The authors certify that they have obtained all appropriate patient consent forms. In the form, the parents have given their consent for images and other clinical information to be reported in the journal. The parents understands that names and initials will not be published and due efforts will be made to conceal their identity, but anonymity cannot be guaranteed.

Financial support and sponsorship

Nil.

Conflicts of interest

There are no conflicts of interest.



 
   References Top

1.
American Academy of Pediatrics: Policy on early childhood caries (ECC): Classifications, consequences, and preventive strategies. Peadiatrics 2011;35:50-3.  Back to cited text no. 1
    
2.
Sharma K, Gupta KK, Gaur A, Sharma AK, Pathania V, Thakur VB. A cross-sectional study to assess the prevalence of early childhood caries and associated risk factors in preschool children in district Mandi, Himachal Pradesh. J Indian Soc Pedod Prev Dent 2019;37:339-44.  Back to cited text no. 2
[PUBMED]  [Full text]  
3.
Sudan J, Sogi GM, Veeresha LK. Assessing clinical sequelae of untreated caries among 5-, 12-, and 15-year-old school children in Ambala district: A cross-sectional study. J Indian Soc Pedod Prev Dent 2018;36:15-20.  Back to cited text no. 3
[PUBMED]  [Full text]  
4.
Santos J, Bianchi J. Restoration of severely damaged teeth with resin bonding systems: Case reports. Quintessence Int 1991;22:611-5.  Back to cited text no. 4
    
5.
Chosack AB, Eidelman ED. Rehabilitation of a fractured incisor using the patient's natural crown: Case report. J Dent Child 1964;31:19-21.  Back to cited text no. 5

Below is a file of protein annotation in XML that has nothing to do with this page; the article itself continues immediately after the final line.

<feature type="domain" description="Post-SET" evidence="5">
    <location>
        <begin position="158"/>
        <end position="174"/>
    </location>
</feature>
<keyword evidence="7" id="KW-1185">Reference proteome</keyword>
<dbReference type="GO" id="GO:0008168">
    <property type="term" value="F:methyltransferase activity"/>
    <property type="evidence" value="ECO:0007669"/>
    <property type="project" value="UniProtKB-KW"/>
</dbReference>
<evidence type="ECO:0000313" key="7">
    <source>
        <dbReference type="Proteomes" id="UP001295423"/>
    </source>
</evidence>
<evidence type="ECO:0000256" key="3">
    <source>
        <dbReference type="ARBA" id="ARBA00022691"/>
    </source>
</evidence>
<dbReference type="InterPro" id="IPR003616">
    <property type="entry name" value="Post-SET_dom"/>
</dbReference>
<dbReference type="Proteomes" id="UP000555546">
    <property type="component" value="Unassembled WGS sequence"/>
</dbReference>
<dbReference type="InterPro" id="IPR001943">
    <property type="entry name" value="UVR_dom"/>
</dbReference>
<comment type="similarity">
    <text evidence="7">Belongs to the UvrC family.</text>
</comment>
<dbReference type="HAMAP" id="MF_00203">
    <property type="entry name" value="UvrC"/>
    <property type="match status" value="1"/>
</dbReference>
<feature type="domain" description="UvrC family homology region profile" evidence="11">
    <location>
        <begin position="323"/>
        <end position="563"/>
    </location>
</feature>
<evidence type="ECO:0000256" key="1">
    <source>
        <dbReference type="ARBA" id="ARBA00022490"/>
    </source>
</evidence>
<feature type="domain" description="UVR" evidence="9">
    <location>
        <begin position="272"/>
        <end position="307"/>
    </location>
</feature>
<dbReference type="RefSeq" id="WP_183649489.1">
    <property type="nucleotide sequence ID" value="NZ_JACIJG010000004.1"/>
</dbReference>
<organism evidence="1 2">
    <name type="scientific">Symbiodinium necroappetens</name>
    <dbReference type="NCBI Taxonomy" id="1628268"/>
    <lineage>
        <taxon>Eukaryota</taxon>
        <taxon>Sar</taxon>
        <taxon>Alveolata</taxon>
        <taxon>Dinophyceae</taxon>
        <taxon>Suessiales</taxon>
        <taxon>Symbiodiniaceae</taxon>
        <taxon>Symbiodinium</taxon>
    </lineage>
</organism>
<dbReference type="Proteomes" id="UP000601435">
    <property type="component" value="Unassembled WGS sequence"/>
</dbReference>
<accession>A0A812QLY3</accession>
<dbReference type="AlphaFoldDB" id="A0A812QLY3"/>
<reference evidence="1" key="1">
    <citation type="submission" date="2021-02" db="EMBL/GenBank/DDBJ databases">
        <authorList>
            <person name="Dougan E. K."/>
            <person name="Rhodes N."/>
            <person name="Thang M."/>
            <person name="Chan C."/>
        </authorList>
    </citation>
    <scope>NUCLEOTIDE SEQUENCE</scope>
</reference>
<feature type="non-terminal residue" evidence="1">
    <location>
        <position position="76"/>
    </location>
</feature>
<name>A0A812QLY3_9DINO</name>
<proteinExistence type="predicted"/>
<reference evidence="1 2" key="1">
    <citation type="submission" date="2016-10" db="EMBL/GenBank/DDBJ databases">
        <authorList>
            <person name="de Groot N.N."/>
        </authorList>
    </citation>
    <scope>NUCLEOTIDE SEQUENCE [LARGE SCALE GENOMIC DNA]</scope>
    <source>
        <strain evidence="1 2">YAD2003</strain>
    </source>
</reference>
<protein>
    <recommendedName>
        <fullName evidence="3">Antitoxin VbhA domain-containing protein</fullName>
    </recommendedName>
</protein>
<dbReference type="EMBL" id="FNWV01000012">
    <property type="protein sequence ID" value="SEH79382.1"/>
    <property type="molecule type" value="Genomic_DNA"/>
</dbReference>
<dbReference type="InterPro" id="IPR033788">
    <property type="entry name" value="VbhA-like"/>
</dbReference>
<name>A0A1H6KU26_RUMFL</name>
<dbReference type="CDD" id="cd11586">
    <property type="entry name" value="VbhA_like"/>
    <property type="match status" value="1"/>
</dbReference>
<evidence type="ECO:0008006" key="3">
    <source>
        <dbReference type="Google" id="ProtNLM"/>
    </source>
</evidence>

6.
Grewal N, Seth R. Comparative in vivo evaluation of restoring severely mutilated primary anterior teeth with biological post and crown preparation and reinforced composite restoration. J Indian Soc Pedod Prev Dent 2008;26:141-8.  Back to cited text no. 6
[PUBMED]  [Full text]  
7.
Botelho AM, Tavano K, Correa-Faria P, Morato L, Viana MR. Esthetic functional recovery of permanent posterior tooth using autogenous biological restoration. J Indian Soc Pedod Prev Dent 2012;30:333-6.  Back to cited text no. 7
[PUBMED]  [Full text]  
8.
John SA, Anandaraj S, George S. Biologic restoration of a traumatized maxillary central incisor in a toddler: A case report. J Indian Soc Pedod Prev Dent 2014;32:79-82.  Back to cited text no. 8
[PUBMED]  [Full text]  
9.
Ehrmann EH. Restoration of a fractured incisor with exposed pulp using original tooth fragment: Report of case. J Am Dent Assoc 1989;118:183-5.  Back to cited text no. 9
    
10.
Kapur A, Chawla HS, Goyal A, Gaube K. An esthetic point of view in very young children. J Clin Pediatr Dent 2005;30:99-103.  Back to cited text no. 10
    
11.
Barcelos R, Neves AA, Primo L, de Souza IP. Biological restorations as an alternative treatment for primary posterior teeth. J Clin Pediatr Dent 2003;27:305-10.  Back to cited text no. 11
    
12.
de Carvalho MF, Botelho AM, Tavano KT, Fernandes VC. Biological restoration: A 4/5 crown. J Indian Soc Pedod Prev Dent 2013;31:282-5.  Back to cited text no. 12
    


    Figures

  [Figure 1], [Figure 2], [Figure 3], [Figure 4]
 
 
    Tables

  [Table 1]